Nearly 50 years after the successful launch of Apollo 11, NASA laid out a comprehensive and sustainable campaign to return to the moon.

On Thursday, Sept. 27, the space agency unveiled The National Space Exploration Campaign, which aims to send manned and robotic missions to the moon and, later on, Mars. This is in line with the Space Policy Directive-1, which was signed by U.S. President Donald J. Trump back in December.

The Exploration Campaign

The space agency has five strategic goals in the next few decades, which involves transitioning low-orbit activities to private sectors, sending rovers to explore the surface of the moon, sending astronauts to return to the moon, and jumpstart the long-term goal of sending humans to Mars and other destinations in the Solar System.

The 21-page roadmap mentions plans that have previously been disclosed to the public. NASA hopes for American astronauts to orbit the moon as early as 2023 and then land on the surface in the late 2020s.

They also plan to build a Lunar Gateway, an orbiting platform similar to the International Space Station that will host scientific research and become the jump-off point for future interstellar travels. The project is supported by U.S. Vice President Mike Pence, who is the head of the National Space Council.

The report reveals that some elements of the Lunar Gateway are currently under construction in several facilities across the United States. The first element, which will provide power and propulsion to the outpost, is scheduled to be launched into space by 2022.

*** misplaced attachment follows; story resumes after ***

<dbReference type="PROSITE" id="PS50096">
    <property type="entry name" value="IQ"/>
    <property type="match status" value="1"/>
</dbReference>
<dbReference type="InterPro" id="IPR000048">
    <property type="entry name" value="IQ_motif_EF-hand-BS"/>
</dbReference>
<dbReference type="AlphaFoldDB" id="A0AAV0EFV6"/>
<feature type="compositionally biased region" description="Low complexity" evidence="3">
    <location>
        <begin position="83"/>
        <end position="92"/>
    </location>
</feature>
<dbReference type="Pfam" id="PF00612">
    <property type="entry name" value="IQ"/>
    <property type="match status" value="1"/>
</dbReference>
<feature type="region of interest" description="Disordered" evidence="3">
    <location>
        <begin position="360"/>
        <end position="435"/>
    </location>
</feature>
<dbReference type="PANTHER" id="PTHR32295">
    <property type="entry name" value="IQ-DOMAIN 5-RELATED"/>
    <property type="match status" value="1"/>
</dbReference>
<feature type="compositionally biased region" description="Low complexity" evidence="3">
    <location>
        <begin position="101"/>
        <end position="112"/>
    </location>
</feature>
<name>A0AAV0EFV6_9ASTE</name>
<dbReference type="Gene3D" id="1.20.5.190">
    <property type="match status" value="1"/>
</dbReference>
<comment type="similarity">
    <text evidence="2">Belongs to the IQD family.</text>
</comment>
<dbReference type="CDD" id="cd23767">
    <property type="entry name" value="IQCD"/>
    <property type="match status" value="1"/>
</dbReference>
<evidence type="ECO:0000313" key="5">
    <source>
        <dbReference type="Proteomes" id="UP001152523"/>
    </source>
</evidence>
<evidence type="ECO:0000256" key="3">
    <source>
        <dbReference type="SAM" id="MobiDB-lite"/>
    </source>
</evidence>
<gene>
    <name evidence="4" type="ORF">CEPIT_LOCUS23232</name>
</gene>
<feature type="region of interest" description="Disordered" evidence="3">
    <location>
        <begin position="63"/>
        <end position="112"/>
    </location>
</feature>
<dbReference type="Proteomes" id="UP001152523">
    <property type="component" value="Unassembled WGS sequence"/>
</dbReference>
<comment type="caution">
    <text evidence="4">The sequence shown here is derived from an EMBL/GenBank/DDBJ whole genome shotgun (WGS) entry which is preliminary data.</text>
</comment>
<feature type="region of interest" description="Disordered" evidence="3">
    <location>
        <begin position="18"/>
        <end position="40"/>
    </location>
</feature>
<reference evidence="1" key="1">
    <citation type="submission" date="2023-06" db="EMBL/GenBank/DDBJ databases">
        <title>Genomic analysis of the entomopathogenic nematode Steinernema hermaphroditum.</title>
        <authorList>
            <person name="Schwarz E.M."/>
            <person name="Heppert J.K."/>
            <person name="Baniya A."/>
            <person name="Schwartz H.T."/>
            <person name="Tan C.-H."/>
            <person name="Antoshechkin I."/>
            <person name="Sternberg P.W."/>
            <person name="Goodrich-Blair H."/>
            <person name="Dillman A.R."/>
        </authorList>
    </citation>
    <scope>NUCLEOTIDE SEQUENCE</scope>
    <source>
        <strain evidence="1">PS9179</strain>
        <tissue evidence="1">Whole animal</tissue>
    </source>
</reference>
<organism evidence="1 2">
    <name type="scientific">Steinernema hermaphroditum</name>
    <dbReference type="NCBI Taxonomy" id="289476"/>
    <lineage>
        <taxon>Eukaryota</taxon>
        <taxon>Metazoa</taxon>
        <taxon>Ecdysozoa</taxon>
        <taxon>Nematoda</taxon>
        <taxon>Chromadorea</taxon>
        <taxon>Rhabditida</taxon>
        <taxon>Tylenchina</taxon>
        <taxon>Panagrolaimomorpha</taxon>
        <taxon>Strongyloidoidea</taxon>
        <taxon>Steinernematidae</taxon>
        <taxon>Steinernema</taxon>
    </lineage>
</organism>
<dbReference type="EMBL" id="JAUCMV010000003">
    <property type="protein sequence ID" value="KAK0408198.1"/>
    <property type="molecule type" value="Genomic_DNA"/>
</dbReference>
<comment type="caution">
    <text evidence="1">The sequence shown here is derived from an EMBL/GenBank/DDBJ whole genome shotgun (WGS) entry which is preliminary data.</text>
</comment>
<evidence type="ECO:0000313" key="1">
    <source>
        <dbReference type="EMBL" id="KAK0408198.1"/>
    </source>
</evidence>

Meanwhile, subsequent robotic and manned missions will aim to catalog the resources available in the Moon. NASA says that astronauts will act as modern-day Meriwether Lewis and William Clark, who will survey the scientific and commercial opportunities on the surface of the moon. This includes finding out whether there are deposits of water that can be used for deep space explorations or a human colony.

Next Stop: Mars

NASA administrator Jim Bridenstine assured that the planned missions to the moon will not be an alternative to landing to Mars. The ultimate goal is still to send humans on the surface of the red planet and beyond.

"The moon is the proving ground, and Mars is the goal," he said during a congressional hearing on Wednesday, Sept. 26. "The glory of the moon is that it's only a three-day journey home. So, we can prove all of the technologies, we can reduce all of the risks, we can try all of the different maturations that are necessary to live and work on another world."

NASA hopes to send a manned mission to Mars by 2030s.

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